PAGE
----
When asked about taking groups to West Africa on culinary tours, I have been hesitant to undertake such a project due to issues of food safety and quality control. A serious problem surrounding peanut and maize production in Africa, for example, is the prevalence of mycotoxins, types of fungi that can contaminate food before, during or after it is harvested/processed. Since the 1960s there has been a new recognition of the health and other impacts of one group of mycotoxins known as aflatoxins (in particular, Aspergillus flavus and A. parasiticus) in Africa. According to the most recent quarterly newsletter of the African Agricultural Technology Foundation (AATF) (04, Oct. 2009-Jan 2010) "These toxins are potent causes of cancer and suppress the immune system causing greater susceptibility of humans and animals to diseases. . . High levels of aflatoxin contamination in agricultural products also affect international trade since agricultural products that have more than permissible levels of contamination are rejected in the global market." The fungi thrive in environments of moisture and insect damage. It is therefore imperative to know how the maize in the ball of kenkey or corn dough was stored, how the peanuts in the tankora powder were processed, etc., in order to be confident that they are fungus-free. One cannot tell by looking or tasting.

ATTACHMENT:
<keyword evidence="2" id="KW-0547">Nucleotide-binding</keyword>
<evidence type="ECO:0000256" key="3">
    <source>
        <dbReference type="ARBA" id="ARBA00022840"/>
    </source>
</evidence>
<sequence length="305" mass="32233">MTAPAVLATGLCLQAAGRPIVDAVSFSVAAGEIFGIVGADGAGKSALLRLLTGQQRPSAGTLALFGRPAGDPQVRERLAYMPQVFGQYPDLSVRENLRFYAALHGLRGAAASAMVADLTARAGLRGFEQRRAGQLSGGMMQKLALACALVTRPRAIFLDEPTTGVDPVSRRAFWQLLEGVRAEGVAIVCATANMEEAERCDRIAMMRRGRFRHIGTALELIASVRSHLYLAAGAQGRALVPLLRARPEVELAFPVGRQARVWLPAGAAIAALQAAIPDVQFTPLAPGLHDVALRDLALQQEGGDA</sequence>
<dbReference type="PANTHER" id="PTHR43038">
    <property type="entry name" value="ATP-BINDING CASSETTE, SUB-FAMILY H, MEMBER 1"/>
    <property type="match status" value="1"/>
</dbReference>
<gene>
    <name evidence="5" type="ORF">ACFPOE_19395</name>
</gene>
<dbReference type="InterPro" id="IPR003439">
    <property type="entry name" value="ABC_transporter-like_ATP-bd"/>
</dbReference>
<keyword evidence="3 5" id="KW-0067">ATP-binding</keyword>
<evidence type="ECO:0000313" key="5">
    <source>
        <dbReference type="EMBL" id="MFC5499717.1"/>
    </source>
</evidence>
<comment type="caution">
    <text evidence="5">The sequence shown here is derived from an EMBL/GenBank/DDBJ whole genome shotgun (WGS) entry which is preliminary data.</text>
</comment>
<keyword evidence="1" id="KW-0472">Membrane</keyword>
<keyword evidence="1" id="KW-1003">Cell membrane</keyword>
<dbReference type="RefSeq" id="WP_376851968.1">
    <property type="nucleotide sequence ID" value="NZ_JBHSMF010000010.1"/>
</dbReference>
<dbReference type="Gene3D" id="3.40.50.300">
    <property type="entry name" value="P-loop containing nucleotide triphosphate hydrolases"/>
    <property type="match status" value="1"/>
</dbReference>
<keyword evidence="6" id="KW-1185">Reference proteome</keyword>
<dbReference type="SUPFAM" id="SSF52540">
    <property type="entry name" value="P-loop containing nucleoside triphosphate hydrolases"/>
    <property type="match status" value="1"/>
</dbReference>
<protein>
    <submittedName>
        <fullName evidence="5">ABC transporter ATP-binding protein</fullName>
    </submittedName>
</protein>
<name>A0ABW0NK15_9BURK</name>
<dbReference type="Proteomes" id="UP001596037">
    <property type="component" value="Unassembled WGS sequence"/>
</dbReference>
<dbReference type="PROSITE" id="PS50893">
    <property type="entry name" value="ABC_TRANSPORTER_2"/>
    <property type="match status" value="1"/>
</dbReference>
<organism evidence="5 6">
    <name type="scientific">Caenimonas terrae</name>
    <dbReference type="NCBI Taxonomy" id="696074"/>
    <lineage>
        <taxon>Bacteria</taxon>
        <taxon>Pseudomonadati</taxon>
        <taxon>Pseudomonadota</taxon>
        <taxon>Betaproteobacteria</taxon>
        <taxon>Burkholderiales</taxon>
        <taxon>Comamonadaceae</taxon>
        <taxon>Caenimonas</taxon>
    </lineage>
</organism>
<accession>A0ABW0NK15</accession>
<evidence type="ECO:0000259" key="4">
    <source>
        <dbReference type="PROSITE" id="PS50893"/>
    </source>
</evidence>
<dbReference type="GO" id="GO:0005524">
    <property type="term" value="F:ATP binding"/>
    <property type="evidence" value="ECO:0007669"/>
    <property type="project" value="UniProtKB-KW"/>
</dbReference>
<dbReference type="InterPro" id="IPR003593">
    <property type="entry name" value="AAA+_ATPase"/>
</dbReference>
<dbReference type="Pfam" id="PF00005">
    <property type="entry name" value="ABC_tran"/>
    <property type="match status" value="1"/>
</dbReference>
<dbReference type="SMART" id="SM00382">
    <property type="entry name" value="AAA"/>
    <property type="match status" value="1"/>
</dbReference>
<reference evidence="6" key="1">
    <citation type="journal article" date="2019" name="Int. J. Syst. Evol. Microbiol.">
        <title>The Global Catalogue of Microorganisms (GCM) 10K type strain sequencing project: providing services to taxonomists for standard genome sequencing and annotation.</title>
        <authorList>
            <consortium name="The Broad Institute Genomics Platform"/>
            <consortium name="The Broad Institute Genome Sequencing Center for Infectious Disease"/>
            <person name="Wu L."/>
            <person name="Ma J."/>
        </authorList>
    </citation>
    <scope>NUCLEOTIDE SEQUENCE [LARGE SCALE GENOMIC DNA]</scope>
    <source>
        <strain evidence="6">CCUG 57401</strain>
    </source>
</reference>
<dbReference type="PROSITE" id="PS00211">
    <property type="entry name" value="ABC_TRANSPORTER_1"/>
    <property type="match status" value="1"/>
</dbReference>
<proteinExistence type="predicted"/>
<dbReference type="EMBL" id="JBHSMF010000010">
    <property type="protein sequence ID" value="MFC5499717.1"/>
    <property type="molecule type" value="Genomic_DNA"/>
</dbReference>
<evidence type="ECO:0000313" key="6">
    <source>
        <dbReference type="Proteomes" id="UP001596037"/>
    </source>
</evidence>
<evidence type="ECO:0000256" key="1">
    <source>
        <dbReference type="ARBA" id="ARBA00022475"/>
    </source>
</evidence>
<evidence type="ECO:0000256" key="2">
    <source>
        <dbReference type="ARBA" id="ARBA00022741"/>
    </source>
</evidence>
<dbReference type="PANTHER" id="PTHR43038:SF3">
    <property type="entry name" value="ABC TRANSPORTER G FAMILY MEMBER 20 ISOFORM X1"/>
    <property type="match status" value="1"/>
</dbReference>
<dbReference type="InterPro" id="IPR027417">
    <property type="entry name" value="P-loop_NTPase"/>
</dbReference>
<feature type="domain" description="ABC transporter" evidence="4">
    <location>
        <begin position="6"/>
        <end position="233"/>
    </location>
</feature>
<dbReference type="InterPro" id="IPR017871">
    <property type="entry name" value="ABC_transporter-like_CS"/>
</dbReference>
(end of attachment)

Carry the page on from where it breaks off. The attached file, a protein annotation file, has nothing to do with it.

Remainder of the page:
AflaSafe for maize by the International Institute for Tropical Agriculture (IITA) and Afla-guard by the United States Department of Agriculture-Agricultural Research Service (now licensed to a private company). This is good news for us all.